The Right Switch


     Computers are fairly important to me. I wouldn’t say that I use them any more than most other people, and I definitely wouldn’t say that I know anything more about them than the average person. However, it seems that I’ve been depending more and more on my computer to do everyday work. More specifically, the using the internet has become quite a daily routine. I use the web for everything from staying in contact with friends to buying school books. This is what made the article “The Big Switch,” by Nicholas Carr, so interesting to me. When I was younger, all I would use were hard copies of programs and games. Nowadays, I barely ever use the computer itself to do these things. Most games are now played on the internet, as well as almost any application you would need for schoolwork or work in general. Therefore, I found it very interesting when Carr said the following:

Now that they’ve been connected with fiber optic cables, all the machines hooked up to the Net are merging together into one giant, incredibly powerful computer – the World Wide Computer. Our own personal PCs, not to mention our cell phones and gaming consoles, are turning into terminals hooked up to that big shared computer. They get most of their power and usefulness from all the software and information that’s floating around out on the Net.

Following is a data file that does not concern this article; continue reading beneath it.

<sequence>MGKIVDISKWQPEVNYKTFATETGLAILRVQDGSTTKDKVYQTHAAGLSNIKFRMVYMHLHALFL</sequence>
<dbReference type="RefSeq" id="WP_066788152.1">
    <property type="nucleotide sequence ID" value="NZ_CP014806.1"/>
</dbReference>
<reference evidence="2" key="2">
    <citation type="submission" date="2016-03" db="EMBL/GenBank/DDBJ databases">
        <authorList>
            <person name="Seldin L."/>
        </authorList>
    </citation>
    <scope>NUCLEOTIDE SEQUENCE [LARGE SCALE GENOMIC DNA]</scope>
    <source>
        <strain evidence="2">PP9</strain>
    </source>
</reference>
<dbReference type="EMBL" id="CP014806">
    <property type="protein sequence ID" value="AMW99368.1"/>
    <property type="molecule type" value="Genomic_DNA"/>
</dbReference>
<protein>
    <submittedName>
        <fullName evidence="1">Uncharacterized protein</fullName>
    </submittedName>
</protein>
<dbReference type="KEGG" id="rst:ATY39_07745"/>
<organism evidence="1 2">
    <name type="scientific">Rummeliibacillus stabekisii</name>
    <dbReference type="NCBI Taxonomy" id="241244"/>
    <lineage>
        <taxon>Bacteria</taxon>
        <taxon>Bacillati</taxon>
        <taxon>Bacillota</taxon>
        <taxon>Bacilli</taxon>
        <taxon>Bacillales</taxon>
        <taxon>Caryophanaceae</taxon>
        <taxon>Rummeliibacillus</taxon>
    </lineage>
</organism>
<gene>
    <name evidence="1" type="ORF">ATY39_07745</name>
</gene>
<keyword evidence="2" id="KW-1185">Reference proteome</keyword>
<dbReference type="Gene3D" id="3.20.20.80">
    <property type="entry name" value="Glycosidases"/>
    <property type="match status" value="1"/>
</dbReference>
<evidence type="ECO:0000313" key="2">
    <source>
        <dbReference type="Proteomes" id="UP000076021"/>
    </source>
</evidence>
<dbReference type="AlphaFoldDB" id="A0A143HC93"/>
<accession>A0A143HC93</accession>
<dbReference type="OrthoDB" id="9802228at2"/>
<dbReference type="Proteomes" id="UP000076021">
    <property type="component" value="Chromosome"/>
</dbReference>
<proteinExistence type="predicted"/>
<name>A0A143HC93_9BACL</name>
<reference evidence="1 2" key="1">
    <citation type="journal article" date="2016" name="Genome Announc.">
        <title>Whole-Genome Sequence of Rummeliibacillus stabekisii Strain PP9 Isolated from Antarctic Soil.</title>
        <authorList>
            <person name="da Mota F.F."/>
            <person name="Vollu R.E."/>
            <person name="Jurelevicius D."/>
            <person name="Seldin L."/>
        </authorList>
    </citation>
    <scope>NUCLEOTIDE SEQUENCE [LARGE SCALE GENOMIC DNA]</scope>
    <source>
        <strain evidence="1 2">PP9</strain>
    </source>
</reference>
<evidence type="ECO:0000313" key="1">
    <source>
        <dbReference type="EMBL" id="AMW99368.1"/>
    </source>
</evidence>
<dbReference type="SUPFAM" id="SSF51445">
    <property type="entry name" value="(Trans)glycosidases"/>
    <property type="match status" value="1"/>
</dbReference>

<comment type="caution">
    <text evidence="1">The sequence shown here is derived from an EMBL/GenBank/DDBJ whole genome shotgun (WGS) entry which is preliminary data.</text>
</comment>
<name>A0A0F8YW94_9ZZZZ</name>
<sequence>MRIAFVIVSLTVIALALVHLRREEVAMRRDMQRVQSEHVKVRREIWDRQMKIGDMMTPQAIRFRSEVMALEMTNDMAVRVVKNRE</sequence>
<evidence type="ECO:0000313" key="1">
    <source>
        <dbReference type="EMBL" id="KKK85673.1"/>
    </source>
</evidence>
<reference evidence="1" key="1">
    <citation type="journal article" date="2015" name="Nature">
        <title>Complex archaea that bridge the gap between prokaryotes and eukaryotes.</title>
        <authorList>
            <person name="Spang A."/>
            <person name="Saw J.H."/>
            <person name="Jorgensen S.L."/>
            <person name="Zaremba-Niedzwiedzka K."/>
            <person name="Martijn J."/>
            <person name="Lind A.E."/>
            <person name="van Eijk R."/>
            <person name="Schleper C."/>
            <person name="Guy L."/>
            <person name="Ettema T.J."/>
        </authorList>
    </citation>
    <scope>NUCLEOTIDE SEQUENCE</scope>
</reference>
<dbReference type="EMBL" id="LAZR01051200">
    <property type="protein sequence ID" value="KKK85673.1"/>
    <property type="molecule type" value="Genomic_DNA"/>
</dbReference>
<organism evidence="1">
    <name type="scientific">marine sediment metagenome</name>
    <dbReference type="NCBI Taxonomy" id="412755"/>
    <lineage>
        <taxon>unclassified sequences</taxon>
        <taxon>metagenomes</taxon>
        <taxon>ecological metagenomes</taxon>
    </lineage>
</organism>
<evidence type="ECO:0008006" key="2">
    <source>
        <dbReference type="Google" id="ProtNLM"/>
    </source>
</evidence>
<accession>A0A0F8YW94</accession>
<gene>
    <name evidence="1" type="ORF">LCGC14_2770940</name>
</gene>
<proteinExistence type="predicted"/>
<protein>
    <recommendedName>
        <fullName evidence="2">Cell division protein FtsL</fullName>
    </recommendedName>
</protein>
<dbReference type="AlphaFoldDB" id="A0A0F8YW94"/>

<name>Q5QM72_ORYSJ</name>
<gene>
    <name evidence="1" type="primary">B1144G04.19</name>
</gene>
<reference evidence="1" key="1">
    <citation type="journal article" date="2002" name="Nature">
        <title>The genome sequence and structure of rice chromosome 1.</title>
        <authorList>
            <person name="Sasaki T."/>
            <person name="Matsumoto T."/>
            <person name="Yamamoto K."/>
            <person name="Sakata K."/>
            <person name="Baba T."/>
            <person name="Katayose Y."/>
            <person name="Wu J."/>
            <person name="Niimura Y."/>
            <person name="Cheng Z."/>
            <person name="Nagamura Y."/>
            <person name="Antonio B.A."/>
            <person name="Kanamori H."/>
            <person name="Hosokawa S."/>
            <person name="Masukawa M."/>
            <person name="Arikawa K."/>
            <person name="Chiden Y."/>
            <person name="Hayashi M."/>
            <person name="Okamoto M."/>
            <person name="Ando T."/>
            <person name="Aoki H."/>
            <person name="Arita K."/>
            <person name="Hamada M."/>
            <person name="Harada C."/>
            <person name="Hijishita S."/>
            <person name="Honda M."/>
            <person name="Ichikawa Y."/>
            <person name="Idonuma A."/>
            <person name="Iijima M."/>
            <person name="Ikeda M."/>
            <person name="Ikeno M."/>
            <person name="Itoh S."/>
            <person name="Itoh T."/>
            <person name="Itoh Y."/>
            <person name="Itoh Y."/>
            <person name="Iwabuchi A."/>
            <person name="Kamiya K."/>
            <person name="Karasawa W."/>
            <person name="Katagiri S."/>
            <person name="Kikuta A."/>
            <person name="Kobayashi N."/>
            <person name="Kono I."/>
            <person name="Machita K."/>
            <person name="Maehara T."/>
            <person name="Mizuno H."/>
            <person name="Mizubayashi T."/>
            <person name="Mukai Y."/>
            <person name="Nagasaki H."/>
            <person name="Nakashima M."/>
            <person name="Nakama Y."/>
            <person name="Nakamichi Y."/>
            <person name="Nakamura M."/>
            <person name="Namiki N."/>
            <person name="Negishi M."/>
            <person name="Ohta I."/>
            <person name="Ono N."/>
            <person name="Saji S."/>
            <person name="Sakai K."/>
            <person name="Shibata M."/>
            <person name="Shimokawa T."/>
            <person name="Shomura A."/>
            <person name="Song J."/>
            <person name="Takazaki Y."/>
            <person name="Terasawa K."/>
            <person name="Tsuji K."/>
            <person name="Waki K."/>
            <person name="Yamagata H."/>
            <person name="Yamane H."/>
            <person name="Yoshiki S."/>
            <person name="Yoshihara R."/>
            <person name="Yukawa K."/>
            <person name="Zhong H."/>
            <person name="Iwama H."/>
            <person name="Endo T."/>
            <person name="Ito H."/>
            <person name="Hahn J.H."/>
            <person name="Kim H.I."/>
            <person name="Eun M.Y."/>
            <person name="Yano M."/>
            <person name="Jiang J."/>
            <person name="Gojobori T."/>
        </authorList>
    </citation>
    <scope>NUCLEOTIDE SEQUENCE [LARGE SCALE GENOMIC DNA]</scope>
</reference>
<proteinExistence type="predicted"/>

As I said earlier, most of my computer usage is through the internet, which means that I have been experiencing the big switch without even noticing it. 

     I think that this ‘Big Switch’ is definitely a good thing overall. Because everything is available online, there is no need to run out to the store every time you need to use a new application or program. This makes information much more accessible, meaning that instead of running out to buy the newest version of software to install on your computer, you can download it straight from a website. This also makes the need to buy newer versions of software obsolete. One aspect of the big switch that I didn’t predict, however, is the loss of many middle-class jobs. The workers who would be hit the hardest would be the computer technicians and any other people who worked on the computer itself. Some of these jobs could be allocated to work on something concerning the new mass of information on the internet, or the ‘World Wide Computer.’ Technicians would be needed to protect this information and to make sure that everything was running smoothly, but there would still be a large amount of people out of work. 

Despite the loss of jobs, I see the ‘Big Switch’ as a good thing. Without needing to run applications off of the computer itself, the process of using computer applications would become much easier and much more accessible. As far as I’m concerned, anything that allows me to deal with computer software less is a good thing.


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